questioner: In my yoga class, the teacher keeps on saying that we should live in the now, and I have been reading a book by Eckhart Tolle that says that past and future really do not exist. But this confuses me. How can I live if I forget the past and if I make no plans for the future?
dr-robert: Undeniably, tomorrow never comes. We never actually experience "tomorrow," for experience can only occur in this precise moment, and exists neither in the future, nor in the past. What we call tomorrow consists of our fantasies and projections of what we imagine will happen. In other words, tomorrow is an imaginary construction which has reality as an idea, a fantasy, but lacks reality as an actual experience.
To put this in other words, I may write a kind of screenplay about tomorrow, but when tomorrow comes, it comes as an immediate happening, not as a script. And that happening is always full of surprises not anticipated in the screenplay, be they pleasant or unpleasant. Because it never arrives, the future demands nothing of us, but the present demands everything of us, forcing us to respond, not to what we had imagined, but to what actually occurs.
The situation with the past is a bit different since what has happened can be remembered, or even revisited in a way through photographs, sound recordings, and other records. However, our memories of the past, and our experiences of it through recording media also take place only in the present. And, as we know so well, there is no going back to what has happened, no changing it. Therefore, like the future, the past exists only as a mental picture that one experiences right now in the present. Nothing can be done in the past, for "the past," which once was "the present," now is only an idea, and like "the future" has no reality as an actual experience.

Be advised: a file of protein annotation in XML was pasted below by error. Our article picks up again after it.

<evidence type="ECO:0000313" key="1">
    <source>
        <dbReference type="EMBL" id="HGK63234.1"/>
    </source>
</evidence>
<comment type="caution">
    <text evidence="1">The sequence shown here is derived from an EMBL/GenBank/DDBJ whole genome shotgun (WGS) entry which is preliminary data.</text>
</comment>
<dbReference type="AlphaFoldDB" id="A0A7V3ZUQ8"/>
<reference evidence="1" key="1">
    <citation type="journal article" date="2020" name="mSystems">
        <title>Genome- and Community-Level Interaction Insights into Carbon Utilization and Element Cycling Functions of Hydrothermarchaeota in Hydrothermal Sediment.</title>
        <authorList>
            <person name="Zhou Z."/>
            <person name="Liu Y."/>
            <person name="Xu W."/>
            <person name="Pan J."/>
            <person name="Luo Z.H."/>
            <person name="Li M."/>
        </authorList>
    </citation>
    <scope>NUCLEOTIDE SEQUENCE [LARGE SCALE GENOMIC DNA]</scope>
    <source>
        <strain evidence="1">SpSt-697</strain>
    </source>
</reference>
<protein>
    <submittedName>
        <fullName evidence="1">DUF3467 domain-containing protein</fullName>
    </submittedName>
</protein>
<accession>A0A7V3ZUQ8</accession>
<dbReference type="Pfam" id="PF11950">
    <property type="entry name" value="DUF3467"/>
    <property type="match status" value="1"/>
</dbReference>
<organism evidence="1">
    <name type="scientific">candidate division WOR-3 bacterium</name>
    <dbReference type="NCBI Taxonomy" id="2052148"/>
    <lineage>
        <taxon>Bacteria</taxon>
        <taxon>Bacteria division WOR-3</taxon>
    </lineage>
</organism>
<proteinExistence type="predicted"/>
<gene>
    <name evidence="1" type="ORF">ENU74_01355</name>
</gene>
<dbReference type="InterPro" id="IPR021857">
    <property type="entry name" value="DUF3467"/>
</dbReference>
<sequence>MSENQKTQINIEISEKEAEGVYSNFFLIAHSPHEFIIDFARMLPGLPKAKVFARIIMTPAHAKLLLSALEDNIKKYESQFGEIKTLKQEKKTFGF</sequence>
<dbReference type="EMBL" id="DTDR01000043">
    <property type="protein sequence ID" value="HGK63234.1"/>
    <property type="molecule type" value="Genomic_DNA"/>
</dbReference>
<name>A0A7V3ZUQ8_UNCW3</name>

You ask, How can we live if we forget the past and if we make no plans for the future? Certainly, as long as memories come and go, the past can not be forgotten, and most of us must make some provisions for the future (after all, you and I spent two years making and keeping appointments). But when your yoga teacher advises living in the now, and when Tolle says that past and future really do not exist, this is really a way of saying that one must not, and truly cannot live in the past or the future. In other words, psychologically, or soulfully if you prefer that word (psyche meant soul in Greek), ones life takes place in the present, and cannot take place anywhere else.
This does not mean that one should not make plans. It simply means that while making the plans one knows and understands that they are just plans, and may or may not truly occur. And knowing this, one does not get lost in fantasies of pleasure or pain having to do with the plans. In other words, one ceases to regard "the future" as a space in which to have emotional experiences. With this attitude, one may remain focused on the present moment, including one's emotions, which is the only place one is fully real, fully alive.
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